Victory for Imran Khan will mean Pakistan’s relations with Saudi and the Middle East will remain warm
With the arrival of election season in Pakistan, political Celsius looks to be running as high as the atmospheric scales. This election will start the third consecutive democratic transition of power since the departure of former military ruler President General Pervez Musharraf after the 2008 elections.
The possibility of new political players arriving at the helm of Pakistani politics presents us with questions about the state of the civil-military relationship in the country and how such a change will affect Pakistan’s relationship with the Middle East in general and the Gulf states in particular.
The July 25 elections will bring about the saga of intense political wrangling and rivalry played out between the Government of Pakistan Muslims League (Nawaz) PMLN and the main opposition party Pakistan Tehreek-e-Insaf (PTI) or Pakistan Justice Movement.
The PTI never accepted the electoral victory of former Prime Minister Nawaz Sharif in the 2013 elections. The party campaigned against his government, first on the issue of electoral rigging and then on the Panama papers scandal, which eventually resulted in the Supreme Court dismissing him from the premiership and barring him from holding any public office for life.
With Nawaz out of electoral politics and his daughter and brother mired in judicial probes, the political stakes for Imran Khan’s PTI had been on an all-time high. With the inclusion of defecting electables from across the political spectrum, there is a possibility Imran Khan could become the country’s new prime minister.
The possible emergence of such a whole new political reality pushes us into the domain of unknowns and unpredictability, specifically when it comes to the country’s political outlook vis-à-vis the Middle East. Historically Pakistan’s relationship with Middle Eastern states followed the cold war alignment patterns, with the exception of a brief period of cordiality across the board during the premiership of Zulfiqar Ali Bhutto in the 1970s.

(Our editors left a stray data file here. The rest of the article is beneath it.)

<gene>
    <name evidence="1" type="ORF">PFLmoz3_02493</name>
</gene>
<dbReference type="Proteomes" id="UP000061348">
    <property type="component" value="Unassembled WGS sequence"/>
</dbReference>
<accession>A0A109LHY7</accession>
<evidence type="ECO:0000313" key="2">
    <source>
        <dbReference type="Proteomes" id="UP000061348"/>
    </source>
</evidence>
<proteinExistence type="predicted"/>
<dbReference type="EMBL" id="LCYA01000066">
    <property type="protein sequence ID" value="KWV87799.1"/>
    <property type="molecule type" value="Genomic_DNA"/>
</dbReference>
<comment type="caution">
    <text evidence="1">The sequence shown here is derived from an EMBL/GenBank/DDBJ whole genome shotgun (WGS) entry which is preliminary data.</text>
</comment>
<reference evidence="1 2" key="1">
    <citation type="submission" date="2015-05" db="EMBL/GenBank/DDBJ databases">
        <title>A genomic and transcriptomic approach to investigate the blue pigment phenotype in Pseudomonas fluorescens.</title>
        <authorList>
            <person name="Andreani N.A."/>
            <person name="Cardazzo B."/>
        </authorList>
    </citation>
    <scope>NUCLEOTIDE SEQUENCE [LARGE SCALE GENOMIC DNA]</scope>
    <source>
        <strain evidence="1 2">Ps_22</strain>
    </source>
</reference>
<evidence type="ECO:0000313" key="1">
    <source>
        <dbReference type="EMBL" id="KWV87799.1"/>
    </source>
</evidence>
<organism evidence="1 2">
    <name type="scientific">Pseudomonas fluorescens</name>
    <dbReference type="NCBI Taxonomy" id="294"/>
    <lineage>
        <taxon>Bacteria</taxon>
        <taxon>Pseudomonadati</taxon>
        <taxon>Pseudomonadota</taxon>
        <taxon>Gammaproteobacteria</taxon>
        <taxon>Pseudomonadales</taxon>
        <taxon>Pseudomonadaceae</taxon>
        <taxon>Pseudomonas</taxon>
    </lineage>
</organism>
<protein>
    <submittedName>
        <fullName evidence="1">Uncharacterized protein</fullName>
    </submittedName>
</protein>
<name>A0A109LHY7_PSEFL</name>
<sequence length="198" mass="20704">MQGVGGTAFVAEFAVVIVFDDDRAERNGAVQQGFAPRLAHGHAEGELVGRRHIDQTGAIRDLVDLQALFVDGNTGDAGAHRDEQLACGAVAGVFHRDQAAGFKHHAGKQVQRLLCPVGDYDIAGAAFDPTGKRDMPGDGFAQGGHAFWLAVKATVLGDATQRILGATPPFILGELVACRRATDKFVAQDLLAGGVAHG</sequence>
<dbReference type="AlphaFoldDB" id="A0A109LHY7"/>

With the start of Afghan Jihad, Pakistan’s relationship with the Arab Gulf states acquired a new dynamic and gradually developed into a strategic partnership. Since then the Pakistan Army has not only trained Gulf armies but has also been deployed in different Gulf countries. This security aspect of the relationship has resulted in Pakistan’s military having a solid reputation in the Gulf.
Moreover, Nawaz Sharif has enjoyed good relations with Saudi Arabia, the United Arab Emirates, Qatar and Turkey, while his traditional rival, Benazir Bhutto’s Pakistan People’s Party (PPP), was considered closer to Iran. With the fall in the political fortunes of the PPP and the rise of the PTI as the new nemesis of Nawaz, traditional political rivalries are not relevant any more.
Since the approaching polls can result in a possible reversal of roles in the parliament, with PTI forming a government and PMLN sitting in opposition, the implications of these developments will be crucial on the state of the civil-military relationship and Pakistan’s calculus toward the Middle East.
These new fault lines in Pakistani politics were on display when, in 2015, under pressure from the PTI-led opposition, the parliament voted against sending Pakistani troops to Yemen and in favor of neutrality in the conflict.
However, as the parliamentary resolution noted and was also pronounced on different occasions afterwards, Pakistan’s commitment toward Saudi national security never changed. It is interesting to note that Pakistan did eventually send some troops to Saudi Arabia in advisory and training roles and, although there was some noise from the opposition, the tacit military will behind the move meant it was overruled.
Since the approaching polls can result in a possible reversal of roles in the parliament, with PTI forming a government and PMLN sitting in opposition, the implications of these developments will be crucial on the state of the civil-military relationship and Pakistan’s calculus toward the Middle East. It is interesting to note here that during the past five years the PMLN’s government and specifically Nawaz Sharif’s relationship with the military can be best summed up as hostile while, on the other hand, the PTI and its leader Imran Khan had a rather positive view of the state’s security establishment.
Another intriguing development has been the recent visit of Imran Khan to Saudi Arabia to perform Umrah. During the visit, Khan was accorded official protocol by Saudi authorities and on his return, he vowed that Pakistan’s relationship with Saudi Arabia and China would not change, regardless of the state of Pakistani politics. Moreover, the PTI’s cadres have upped their engagement with Middle Eastern envoys in Islamabad during recent months, realizing their significance vis-à-vis Pakistani politics.
The probability of an improved civil-military relationship and the cordial relationship between Saudi Arabia and the military and the civilian leadership, both, suggest that Pakistan’s engagement with the Middle East will follow traditional patterns of friendship and brotherhood and will not witness any substantial change.
• Umar Karim is a doctoral researcher at the University of Birmingham. His research focuses on the evolution of Saudi Arabia’s strategic outlook, the Saudi-Iran tussle, the conflict in Syria, and the geopolitics of Turkey, Iran and Pakistan. @UmarKarim89